PH communists warn peace unlikely soon

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MANILA: Philippine communist rebels waging one of Asia’s longest insurgencies said Tuesday a peace pact was likely not achievable before 2019, in a blow to the government’s hopes of securing a deal this year.

Ahead of fresh peace talks starting in Italy on Thursday, the National Democratic Front of the Philippines also warned that forces on the ground were urging an end to a ceasefire as they became frustrated with the government’s “broken promises”.

“The NDFP goes into the third round of formal talks in Rome determined as always to persevere with the peace talks but increasingly troubled by the other party’s sincerity,” the communists’ chief negotiator, Fidel Agcaoili, said in a statement.

The communists have been waging their “national democratic revolution” since 1968 to overthrow a capitalist system that has created one of Asia’s biggest rich-poor divides.


At least 30,000 people have died in the conflict, according to the military.

President Rodrigo Duterte, who describes himself as a socialist, has made ending the rebellion one of his top priorities.

He launched the peace process soon after he took office in June last year and installed three communists in his cabinet.

Both sides agreed to a temporary ceasefire during the first round of talks in Norway last August.

The government said then it was aiming for a final peace deal within 12 months.

But Agcaoili said the communists would need at least two more years after negotiators agreed on a series of economic and political reforms before even beginning “serious discussions” on a final peace pact.

Those economic and political reforms have yet to be agreed, and are meant to be discussed in Rome.

Meanwhile, familiar grievances that derailed peace efforts under previous Philippine presidents appear to have returned to haunt the current negotiations.

‘ A poker game’

The communists have long demanded that hundreds of jailed communists be released before they will consider making major concessions in peace talks.

Duterte released 18 top leaders to kickstart the peace process but the communists are demanding another 434 rebels be freed immediately.

Duterte said last month he did not want to release the rebels straight away, describing the negotiations as a “poker game”.

“My aces are in prison,” he said, referring to the jailed communists.

“If I released them all my cards would lost. There would be nothing else to talk about.”

The government’s chief negotiator, Silvestre Bello, gave a more upbeat assessment of the peace process when contacted by Agence France-Presse on Tuesday for reaction to Agcaoili’s statement.

He said the government was still sticking to its timeframe to secure a peace deal of between nine and 12 months from the start of the talks in August last year.

Bello said he had told the communists it was to their advantage not to delay, or they would risk not being able to finalize a peace pact before Duterte’s six-year term ends in 2022.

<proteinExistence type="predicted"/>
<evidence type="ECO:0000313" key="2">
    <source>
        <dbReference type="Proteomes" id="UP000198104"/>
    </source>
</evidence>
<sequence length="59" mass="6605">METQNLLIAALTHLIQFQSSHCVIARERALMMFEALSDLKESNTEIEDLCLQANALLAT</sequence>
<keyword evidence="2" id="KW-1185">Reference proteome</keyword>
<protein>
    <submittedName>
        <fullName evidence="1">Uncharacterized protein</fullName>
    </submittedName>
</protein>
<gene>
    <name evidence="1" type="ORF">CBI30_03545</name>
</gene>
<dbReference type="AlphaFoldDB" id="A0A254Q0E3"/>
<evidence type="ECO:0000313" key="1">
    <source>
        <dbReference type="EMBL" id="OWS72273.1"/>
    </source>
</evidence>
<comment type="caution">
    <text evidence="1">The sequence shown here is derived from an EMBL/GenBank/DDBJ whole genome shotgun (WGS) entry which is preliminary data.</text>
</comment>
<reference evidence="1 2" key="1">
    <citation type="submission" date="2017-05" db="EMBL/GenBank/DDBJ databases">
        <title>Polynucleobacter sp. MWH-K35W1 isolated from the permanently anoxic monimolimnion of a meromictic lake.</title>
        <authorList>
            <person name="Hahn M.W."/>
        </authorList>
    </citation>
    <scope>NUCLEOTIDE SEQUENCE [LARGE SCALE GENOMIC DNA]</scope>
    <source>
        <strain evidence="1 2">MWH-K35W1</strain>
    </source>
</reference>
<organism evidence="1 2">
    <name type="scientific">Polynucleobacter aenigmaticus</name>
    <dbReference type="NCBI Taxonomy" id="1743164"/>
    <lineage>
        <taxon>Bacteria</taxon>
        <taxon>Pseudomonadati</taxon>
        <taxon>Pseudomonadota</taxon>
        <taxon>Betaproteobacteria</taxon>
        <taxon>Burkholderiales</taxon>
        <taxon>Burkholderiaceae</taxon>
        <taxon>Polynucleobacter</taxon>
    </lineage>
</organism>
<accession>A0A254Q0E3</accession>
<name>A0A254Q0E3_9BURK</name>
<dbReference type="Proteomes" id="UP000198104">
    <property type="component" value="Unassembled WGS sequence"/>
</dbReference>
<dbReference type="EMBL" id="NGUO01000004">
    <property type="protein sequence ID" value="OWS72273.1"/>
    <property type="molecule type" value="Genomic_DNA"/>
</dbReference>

Agcaoili said the prospect of a permanent ceasefire was “growing dim” because of the prisoner issue. He also accused security forces of violating the current temporary ceasefire.

But Bello said he would still push at the Rome talks, which will last until January 25, for agreement on a permanent ceasefire.

“The prisoners issue has no bearing on the signing of a bilateral ceasefire,” Bello said.

The government estimates the rebels’ armed wing the New People’s Army has about 4,000 fighters, down from a peak of 26,000 in the 1980s.

But they remain particularly active in rural areas of the archipelago, where they are well known for extorting money from local businesses. Their regular deadly attacks on police and military forces also occasionally reach into urban areas. AFP

AFP/CC

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2 Comments

  1. aladin g. villacorte on

    The peace talks with the Left – to use Hemingway’s language – is like a “movable feast”, a sort of migratory bird as it were.  The first of many bilateral engagements took place in Holland in the 90s, once in neighboring Belguim (1995) before moving back to the land of tulips and windmills until March 2001.  That same year Norway came into the picture as Third Party Facilitator, and has since been playing host to the peace negotiations.   

  2. aladin g. villacorte on

    Why travel to the far end of the earth – the Arctic circle – to negotiate peace in our country?  Why go to Oslo to talk when Davao City, President Duterte’s home turf which is friendly territory to the Reds, would be ideal as venue?  Now we are told the third round of talks will be held in Rome this January 2017.  

    My point is not so much about the distance or the time to be spent coming and going, or even the huge expenses incurred by these globe-trotting pro-poor militants (which will be covered anyway by the gracious host), as the perception that the participants could be hiding something from the Filipino people. Would the agenda be any different from that of the past negotiations? What are the topics on the table, for instance, and what have they agreed on so far?  After a series of peace talks under five presidents and nearly a dozen signed agreements, what are the chances of achieving a lasting agreement this time around?   

    Fr. Conrado Balweg, a folk hero in the Cordilleras who died at the hands of his former comrades, had given us a clue as to why any peace talk with the CPP-NDF-NPA will not prosper.  “Talking peace with the Left is like talking to a wall,” he confessed in an interview.  “Their agenda is politics, not peace.” 

    One thing is certain: The Left will still be represented by the same old faces, with the same rhetoric.